A few of them on news reports had what looked like AK-100 series rifles, basically AKM or AK-74 with plastic as opposed to wooden furniture...The Russkies sold a buttload of AK-103 (in 7.62x39mm) to the Venezuelans, maybe they're using them as a cheaper alternative to the AN-94...also, didn't the Russians develop a bullpup rifle called the OTs-14 Groza for Spetznaz? Did they ever issue that or was it just experimental?
 
#14
Bradstyley said:
A few of them on news reports had what looked like AK-100 series rifles, basically AKM or AK-74 with plastic as opposed to wooden furniture...The Russkies sold a buttload of AK-103 (in 7.62x39mm) to the Venezuelans, maybe they're using them as a cheaper alternative to the AN-94...also, didn't the Russians develop a bullpup rifle called the OTs-14 Groza for Spetznaz? Did they ever issue that or was it just experimental?
The AK-100 series is just the commercial version of the AK-74M. The difference between the 'M' and the older '74' is that it has the black plastic furniture, a folding stock and a side rail optical mount.

The Groza was originally developed for MVD (Interior Ministry) troops and apparently also used by SF units. I don't think it's made anymore.
 
#15
down_under said:
Gun_Nut said:
Being an official gun nut(!) I can tell you that the standard rifle of the Russian Army is still the AK-74M in 5.45x39, which as has been pointed out is essentially a re-worked AKM. From pictures, there also seem to be a few AKS-74 and AKS-74U in use in South Ossetia (airborne and compact versions respectively).

The Russians had a classified programme in the early 90's codenamed 'Abakan' to replace the AK-74M. This eventually selected the AN-94 Nikonov assault rifle - a rather weird design that can fire a 2 shot burst at 1800 rpm. However the Russians have never fielded them in any quantity; presumably because they don't have the budget to do so.
My bold
Don't spose you've a pic or should I just google.
 
#16
I think its also a beast to maintain clean so not ideal for conscripts lots of fiddly bits with the burst fire device.
most unrussian maybe somebody for the sa80 team defected bwhahaaha :twisted:
 
#18
down_under said:
What's with the weird looking bulbous bits towards the end of the flash suppressor? A mate and I are curious.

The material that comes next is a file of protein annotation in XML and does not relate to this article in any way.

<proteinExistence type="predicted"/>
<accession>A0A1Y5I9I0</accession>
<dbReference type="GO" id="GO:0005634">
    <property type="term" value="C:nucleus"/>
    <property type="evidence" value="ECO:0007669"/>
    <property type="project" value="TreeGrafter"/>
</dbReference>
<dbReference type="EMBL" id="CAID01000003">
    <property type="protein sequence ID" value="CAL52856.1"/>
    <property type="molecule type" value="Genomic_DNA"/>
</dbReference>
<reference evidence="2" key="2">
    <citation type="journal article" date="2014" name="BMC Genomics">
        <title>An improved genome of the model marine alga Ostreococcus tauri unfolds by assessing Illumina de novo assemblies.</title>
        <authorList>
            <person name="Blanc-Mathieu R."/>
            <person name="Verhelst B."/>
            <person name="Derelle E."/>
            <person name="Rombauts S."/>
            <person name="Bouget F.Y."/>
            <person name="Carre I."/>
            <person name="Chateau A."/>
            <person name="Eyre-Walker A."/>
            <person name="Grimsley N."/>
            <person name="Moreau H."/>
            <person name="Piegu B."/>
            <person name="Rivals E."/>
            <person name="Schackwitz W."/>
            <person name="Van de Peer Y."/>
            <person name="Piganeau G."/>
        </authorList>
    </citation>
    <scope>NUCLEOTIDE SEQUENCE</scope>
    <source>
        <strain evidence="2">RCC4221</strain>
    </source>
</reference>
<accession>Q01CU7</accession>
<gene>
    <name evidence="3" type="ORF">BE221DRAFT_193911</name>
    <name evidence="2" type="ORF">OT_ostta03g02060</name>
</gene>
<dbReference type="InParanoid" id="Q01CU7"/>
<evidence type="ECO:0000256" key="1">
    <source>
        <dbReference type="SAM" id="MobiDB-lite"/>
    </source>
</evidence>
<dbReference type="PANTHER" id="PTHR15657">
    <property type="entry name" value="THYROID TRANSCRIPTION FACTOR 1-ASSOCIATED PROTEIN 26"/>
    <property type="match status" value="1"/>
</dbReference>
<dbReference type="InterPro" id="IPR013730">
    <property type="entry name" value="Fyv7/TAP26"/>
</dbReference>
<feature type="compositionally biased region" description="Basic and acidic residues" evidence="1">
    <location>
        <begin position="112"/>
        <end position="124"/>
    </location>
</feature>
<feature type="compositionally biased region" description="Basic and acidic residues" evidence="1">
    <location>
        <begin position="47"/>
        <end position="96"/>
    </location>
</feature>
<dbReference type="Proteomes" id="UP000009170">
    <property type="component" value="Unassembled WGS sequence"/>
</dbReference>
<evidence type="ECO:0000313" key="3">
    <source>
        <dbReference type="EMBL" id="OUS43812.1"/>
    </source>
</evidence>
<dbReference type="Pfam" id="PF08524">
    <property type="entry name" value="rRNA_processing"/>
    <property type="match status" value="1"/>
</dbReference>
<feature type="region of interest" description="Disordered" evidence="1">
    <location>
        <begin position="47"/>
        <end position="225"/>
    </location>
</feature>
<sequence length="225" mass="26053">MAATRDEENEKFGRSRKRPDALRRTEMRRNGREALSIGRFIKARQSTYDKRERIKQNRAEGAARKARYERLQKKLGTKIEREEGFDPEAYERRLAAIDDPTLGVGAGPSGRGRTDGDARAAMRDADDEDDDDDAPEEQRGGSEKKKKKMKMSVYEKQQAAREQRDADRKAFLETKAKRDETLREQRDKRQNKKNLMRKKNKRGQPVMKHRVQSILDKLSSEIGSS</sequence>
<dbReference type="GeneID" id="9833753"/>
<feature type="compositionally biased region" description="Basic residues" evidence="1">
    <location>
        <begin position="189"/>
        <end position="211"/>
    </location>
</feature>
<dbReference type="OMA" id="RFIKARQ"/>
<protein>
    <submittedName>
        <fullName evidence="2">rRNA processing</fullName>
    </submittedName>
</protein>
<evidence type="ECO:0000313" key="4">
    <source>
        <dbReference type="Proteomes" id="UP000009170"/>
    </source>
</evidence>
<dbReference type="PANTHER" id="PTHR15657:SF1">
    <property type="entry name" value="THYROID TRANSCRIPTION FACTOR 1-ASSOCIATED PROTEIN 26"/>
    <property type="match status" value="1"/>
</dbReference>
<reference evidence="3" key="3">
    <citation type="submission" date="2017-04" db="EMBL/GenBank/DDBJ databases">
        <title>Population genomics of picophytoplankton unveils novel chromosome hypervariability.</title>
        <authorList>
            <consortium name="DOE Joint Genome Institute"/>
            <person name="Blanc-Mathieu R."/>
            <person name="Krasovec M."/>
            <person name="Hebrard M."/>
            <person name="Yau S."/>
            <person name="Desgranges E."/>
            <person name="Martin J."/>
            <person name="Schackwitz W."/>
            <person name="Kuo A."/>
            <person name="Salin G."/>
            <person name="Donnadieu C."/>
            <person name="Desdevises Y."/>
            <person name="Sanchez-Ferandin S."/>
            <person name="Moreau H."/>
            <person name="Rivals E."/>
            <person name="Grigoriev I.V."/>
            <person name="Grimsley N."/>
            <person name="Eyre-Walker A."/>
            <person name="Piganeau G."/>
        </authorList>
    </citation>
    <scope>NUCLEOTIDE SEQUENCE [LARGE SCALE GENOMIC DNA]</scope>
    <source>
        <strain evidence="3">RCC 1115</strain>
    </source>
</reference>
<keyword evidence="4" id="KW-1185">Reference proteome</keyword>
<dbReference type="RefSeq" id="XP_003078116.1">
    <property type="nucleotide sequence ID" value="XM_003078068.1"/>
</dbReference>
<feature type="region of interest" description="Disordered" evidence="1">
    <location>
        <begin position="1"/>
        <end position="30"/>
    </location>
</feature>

It is a muzzle brake or compensator, designed to cut recoil and muzzle climb. I believe that the Russians were the first army to put a muzzle brake on general issue with the AK-74. This is very effective, but it is LOUD and the Russians have apparently had a lot of problems with soldiers suffering hearing damage.

The AN-94 muzzle brake has some rather clever features. The two circular chambers and ports are actually constructed as whistles (think of the shape of an Acme Thunderer). Apparently the 'notes' produced by the ports are designed to be out of phase with each other, effectively cancelling each other out. It's the same principle as an ANR headset. The end result is that the brake is a lot quieter than the AK-74, whilst still providing a highly effective reduction in muzzle climb, especially during burst and full-auto fire.
 
#19
......the Russians have apparently had a lot of problems with soldiers suffering hearing damage....
quote]

Somehow i doubt that a country that torture, beat and b*gg*r their own conscripts will consider that much of a problem!!

When i went to Western Africa, most of the old bill there were either armed had a huge stick or an AK47. I guess the reason they're so popular is due to the low maintenance factor coupled with their well reported top notch reliabilty. I guess the old addage (Sp?) of "if aint broke......" applies well to the AK.
Its reportedly so popular in africa that in Mozambique some people have named their sons Kalash in honour of it!